Image Copyright of Lallemand Inc

Throughout all testing and trails, the yeast never failed to produce lactic acid on it's first pitch.

Fermentation Temperature

The optimal fermentation temperature for Philly Sour yeast is 22C - 27C (71F - 80F). A popular temperature range used during trials was 22C - 24C. 

Allowing the temperature to "free rise" during the fermentation works well, along with pitching warm - as warm as 30C has been tested followed by letting the temperature drop back down to fermentation temperature thereafter.

Even when fermenting above the recommended temperature range, no off flavours have been reported. One trial had a fermentation temperature of 33C with no off flavours or defects being noticed.

Fermenting below the recommended temperature range is not recommended as this can lead to under attenuation. As expected a lower fermenting temperature will also result in a slower/longer total fermentation time.

Fermentation pH

The "potential hydrogen" or pH of a fluid  refers to  how acidic or basic a water solution is. The generally desired starting pH (ie. before fermentation) for most ales is around 5.2 and 5.6, and when using Philly Sour, the desired starting pH is much the same, with a desirable starting pH of 5.2 - 5.4. This is great news for brewers since they don't need to make any further adjustments/changes to their mash or water profiles when using Philly Sour yeast which greatly simplifies the process.

The expected final pH for most beers is around 3.2-3.5. Lactic acid production can be further increased by adding glucose during the early stages of fermentation. Titratable acidity is typically 3-8g/L.

Attenuation Rate

The expected attenuation rate for Philly Sour yeast is 70-85%.

Pitching Rate

Pitching rate is very important when using Philly Sour yeast. Under pitching or over pitching the yeast can lead to reduced souring during fermentation. The chart below outlines the effects pitching rate had on lactic acid as well as ethanol/alcohol production.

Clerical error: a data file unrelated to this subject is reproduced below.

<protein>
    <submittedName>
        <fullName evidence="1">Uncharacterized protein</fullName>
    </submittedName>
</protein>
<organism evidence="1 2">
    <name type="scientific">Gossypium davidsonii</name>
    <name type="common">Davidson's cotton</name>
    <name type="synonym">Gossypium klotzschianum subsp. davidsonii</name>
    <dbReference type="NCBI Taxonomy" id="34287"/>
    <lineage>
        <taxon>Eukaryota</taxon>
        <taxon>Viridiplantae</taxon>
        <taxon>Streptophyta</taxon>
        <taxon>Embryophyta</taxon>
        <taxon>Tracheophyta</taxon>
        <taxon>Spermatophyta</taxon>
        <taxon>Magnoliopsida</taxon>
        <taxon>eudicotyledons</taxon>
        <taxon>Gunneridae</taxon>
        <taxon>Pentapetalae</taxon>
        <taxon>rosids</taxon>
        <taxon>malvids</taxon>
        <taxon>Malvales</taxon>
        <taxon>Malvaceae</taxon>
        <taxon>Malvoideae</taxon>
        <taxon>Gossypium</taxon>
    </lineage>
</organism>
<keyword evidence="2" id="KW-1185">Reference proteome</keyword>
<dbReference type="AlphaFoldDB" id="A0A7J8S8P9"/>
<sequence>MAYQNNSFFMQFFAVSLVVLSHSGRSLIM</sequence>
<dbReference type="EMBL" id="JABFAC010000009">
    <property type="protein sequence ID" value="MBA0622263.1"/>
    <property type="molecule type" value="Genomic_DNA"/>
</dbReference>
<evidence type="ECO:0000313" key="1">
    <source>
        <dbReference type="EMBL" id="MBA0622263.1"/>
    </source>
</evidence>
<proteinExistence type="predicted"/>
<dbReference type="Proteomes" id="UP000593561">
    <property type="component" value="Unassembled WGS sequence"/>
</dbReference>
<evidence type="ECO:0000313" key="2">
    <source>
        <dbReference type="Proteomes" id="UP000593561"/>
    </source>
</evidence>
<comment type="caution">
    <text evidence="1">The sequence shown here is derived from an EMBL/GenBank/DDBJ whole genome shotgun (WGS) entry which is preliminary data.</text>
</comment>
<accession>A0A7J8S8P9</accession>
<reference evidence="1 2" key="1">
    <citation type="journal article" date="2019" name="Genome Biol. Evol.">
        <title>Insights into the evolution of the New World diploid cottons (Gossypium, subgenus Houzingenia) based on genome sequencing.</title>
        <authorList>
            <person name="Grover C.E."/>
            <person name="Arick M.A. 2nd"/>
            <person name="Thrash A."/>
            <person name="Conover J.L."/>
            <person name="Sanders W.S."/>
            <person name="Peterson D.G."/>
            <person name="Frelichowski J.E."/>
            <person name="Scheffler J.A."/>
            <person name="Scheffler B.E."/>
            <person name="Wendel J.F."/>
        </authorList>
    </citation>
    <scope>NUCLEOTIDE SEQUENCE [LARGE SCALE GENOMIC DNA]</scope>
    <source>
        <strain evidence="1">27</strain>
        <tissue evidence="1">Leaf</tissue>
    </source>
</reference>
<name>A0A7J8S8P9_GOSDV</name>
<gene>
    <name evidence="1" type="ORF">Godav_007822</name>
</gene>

Image Copyright of Lallemand Inc

As you can see, the sweet spot is around 1.5g/L. Pitching at a rate less than this lead to reduced lactic acid production and reduced ethanol production.

Pitching at a rate higher than 1.5g/L also gave slightly lower lactic acid numbers, but ethanol content remains around the same.

In saying that, under or over pitching won't create a poor beer - it will just mean reduced souring due to the reduced amount of lactic acid created - particularly when under pitching.

If you do pitch at a lower rate, then a higher fermentation temperature is recommended. Similarly, if fermenting at a lower temperature, then a higher pitching rate of Philly Sour yeast is recommended.

Adding Fruit

As previously mentioned, acidic beers complement the use of fruit, meaning that fruited sours are a popular style to create using Philly Sour yeast.

The timing of fruit additions during fermentation is important. Fruit being added in the first 5 days of fermentation will help to drive the increase of lactic acid production, and fruit being added later in fermentation (ie. after day 5 of fermentation) will contribute to alcohol/ethanol production.

Image Copyright of Lallemand Inc

This of course ties back into what was previously mentioned about lactic acid being produced by the yeast during the first 5 days of fermentation, followed by ethanol/alcohol being produced after day 5.